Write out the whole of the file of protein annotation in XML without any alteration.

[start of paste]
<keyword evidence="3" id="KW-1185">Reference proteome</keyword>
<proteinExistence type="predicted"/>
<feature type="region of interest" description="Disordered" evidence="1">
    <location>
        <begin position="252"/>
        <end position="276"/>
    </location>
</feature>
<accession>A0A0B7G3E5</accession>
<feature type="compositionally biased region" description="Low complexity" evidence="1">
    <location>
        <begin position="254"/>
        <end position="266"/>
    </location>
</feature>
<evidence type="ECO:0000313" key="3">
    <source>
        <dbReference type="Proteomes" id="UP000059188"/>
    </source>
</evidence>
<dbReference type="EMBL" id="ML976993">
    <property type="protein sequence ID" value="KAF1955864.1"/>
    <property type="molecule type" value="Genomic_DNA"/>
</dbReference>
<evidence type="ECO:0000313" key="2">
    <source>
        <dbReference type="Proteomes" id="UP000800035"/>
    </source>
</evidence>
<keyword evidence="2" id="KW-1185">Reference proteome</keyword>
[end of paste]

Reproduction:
<keyword evidence="3" id="KW-1185">Reference proteome</keyword>
<proteinExistence type="predicted"/>
<feature type="region of interest" description="Disordered" evidence="1">
    <location>
        <begin position="252"/>
        <end position="276"/>
    </location>
</feature>
<accession>A0A0B7G3E5</accession>
<feature type="compositionally biased region" description="Low complexity" evidence="1">
    <location>
        <begin position="254"/>
        <end position="266"/>
    </location>
</feature>
<evidence type="ECO:0000313" key="3">
    <source>
        <dbReference type="Proteomes" id="UP000059188"/>
    </source>
</evidence>
<dbReference type="EMBL" id="ML976993">
    <property type="protein sequence ID" value="KAF1955864.1"/>
    <property type="molecule type" value="Genomic_DNA"/>
</dbReference>
<evidence type="ECO:0000313" key="2">
    <source>
        <dbReference type="Proteomes" id="UP000800035"/>
    </source>
</evidence>
<keyword evidence="2" id="KW-1185">Reference proteome</keyword>